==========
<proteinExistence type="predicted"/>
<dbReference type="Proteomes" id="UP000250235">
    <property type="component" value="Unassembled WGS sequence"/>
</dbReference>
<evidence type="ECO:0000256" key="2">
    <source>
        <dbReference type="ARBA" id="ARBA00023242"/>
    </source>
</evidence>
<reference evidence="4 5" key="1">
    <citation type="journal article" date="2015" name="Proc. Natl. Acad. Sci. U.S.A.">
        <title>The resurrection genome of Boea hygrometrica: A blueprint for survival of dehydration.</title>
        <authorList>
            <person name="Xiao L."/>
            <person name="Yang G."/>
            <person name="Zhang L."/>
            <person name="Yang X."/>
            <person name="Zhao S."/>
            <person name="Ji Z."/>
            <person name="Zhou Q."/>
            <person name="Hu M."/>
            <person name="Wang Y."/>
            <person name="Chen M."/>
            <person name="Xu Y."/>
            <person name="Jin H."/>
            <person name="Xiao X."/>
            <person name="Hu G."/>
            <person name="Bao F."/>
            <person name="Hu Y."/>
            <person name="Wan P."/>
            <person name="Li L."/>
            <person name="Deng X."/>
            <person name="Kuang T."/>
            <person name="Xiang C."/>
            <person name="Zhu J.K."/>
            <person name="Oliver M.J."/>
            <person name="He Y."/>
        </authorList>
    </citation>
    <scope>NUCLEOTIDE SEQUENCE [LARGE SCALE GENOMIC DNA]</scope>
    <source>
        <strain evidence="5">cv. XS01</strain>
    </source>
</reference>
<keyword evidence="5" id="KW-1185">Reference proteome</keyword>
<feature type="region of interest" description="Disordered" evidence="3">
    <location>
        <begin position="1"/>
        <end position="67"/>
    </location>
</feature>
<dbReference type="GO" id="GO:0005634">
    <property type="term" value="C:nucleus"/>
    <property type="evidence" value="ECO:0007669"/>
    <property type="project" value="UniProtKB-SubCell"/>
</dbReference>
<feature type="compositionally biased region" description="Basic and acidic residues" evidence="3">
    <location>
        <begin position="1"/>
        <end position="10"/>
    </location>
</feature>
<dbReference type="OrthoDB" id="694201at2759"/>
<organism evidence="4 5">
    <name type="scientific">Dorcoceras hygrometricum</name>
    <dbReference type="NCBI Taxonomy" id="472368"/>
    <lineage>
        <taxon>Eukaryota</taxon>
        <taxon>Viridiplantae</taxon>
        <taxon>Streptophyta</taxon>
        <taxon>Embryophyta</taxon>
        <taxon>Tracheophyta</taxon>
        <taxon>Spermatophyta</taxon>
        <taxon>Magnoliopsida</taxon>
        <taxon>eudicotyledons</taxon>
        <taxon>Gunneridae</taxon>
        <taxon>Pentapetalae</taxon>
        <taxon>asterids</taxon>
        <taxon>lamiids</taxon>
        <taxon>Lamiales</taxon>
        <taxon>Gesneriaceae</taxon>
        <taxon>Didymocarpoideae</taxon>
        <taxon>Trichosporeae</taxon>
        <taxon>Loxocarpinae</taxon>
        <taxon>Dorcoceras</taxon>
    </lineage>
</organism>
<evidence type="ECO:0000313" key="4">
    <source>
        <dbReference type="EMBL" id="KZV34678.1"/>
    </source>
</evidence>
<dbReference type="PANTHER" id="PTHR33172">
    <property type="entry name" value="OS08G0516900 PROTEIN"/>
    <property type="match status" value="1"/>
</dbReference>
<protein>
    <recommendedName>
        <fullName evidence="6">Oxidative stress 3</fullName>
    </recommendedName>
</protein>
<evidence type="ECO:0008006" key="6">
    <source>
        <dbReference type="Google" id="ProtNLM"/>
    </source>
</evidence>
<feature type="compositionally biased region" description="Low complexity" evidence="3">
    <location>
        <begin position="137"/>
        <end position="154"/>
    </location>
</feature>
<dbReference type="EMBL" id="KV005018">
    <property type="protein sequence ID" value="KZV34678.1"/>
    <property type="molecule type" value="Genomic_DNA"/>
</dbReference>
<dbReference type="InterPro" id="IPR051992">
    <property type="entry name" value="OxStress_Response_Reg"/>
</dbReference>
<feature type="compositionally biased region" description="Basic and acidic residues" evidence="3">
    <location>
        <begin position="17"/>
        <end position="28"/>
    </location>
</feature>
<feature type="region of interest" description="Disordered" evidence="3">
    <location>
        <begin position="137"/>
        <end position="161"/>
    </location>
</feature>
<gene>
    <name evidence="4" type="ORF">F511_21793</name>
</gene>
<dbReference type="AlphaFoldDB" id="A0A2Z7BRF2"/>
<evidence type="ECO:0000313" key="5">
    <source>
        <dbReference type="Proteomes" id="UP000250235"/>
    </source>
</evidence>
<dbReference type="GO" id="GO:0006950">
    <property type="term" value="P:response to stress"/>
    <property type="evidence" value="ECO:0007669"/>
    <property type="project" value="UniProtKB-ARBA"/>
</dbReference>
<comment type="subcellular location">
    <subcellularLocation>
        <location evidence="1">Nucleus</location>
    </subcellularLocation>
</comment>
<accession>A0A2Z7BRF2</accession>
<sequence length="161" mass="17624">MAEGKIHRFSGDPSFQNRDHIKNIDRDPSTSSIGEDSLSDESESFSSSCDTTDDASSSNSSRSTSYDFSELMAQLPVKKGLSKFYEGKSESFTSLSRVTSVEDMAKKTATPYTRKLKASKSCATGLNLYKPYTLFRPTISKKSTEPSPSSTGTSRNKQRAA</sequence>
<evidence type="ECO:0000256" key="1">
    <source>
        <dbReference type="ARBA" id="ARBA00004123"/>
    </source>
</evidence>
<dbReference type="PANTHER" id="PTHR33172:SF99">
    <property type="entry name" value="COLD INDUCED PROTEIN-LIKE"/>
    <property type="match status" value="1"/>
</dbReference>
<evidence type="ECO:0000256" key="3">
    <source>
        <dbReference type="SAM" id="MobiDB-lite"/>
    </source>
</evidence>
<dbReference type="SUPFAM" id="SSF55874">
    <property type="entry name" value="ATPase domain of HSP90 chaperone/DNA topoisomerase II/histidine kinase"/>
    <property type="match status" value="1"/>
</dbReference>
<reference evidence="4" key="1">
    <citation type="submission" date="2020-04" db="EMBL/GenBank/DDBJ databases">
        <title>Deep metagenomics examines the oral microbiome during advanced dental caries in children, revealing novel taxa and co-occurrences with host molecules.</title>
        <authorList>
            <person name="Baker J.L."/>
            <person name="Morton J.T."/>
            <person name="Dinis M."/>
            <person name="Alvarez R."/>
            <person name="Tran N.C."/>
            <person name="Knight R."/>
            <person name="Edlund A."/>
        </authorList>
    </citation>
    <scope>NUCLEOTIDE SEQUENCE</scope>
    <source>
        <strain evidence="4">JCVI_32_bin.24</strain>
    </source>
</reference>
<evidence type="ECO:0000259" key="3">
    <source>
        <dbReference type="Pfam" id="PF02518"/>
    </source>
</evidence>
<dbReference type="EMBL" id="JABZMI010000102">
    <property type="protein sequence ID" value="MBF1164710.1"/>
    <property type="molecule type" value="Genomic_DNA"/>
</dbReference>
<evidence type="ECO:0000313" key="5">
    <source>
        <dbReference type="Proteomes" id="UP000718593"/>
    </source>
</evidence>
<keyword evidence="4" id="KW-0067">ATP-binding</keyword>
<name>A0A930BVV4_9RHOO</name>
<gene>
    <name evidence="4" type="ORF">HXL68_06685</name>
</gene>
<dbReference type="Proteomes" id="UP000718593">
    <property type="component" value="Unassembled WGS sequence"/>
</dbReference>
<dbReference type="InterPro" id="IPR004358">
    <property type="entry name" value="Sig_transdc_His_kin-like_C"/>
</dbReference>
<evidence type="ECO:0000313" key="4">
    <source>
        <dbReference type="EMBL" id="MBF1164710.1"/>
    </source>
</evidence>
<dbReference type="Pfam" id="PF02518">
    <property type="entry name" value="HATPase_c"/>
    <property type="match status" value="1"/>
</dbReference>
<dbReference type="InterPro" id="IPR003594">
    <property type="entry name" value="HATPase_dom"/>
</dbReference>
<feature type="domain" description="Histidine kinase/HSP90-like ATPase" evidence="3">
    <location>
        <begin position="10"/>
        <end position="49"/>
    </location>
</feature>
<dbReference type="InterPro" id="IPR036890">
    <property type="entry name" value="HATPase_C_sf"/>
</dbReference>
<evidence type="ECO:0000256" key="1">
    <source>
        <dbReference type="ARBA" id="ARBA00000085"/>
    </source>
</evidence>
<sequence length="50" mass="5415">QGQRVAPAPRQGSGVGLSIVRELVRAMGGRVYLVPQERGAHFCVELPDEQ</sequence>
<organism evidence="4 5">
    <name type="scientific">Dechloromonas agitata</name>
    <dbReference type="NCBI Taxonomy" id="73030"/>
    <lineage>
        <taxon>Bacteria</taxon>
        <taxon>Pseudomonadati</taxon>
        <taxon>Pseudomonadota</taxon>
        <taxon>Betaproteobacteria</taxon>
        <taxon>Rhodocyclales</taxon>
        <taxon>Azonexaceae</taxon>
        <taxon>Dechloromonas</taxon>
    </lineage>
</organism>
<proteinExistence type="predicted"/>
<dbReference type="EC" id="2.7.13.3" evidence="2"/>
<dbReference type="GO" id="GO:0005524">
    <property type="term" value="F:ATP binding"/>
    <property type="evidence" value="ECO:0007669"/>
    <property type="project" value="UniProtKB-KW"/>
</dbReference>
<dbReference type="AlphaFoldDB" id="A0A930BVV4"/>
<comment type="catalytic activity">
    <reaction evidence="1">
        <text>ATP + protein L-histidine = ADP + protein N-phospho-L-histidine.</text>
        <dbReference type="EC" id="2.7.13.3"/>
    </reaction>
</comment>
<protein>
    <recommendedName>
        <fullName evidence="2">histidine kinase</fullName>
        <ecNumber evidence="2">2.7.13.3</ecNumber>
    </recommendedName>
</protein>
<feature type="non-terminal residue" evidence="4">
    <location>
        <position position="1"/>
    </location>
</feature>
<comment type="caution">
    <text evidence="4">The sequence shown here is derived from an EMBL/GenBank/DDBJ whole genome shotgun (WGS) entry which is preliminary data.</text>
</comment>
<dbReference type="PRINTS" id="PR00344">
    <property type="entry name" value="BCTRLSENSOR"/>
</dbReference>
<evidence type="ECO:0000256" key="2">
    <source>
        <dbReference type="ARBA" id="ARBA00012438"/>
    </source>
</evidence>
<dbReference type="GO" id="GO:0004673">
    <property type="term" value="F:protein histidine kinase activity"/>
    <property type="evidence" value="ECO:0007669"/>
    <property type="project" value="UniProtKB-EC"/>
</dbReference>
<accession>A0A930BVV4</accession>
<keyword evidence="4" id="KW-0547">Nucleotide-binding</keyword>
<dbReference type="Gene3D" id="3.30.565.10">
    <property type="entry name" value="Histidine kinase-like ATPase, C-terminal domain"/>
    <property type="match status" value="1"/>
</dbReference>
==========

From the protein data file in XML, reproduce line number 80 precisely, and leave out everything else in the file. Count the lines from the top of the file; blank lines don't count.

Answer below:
        <taxon>Lamiales</taxon>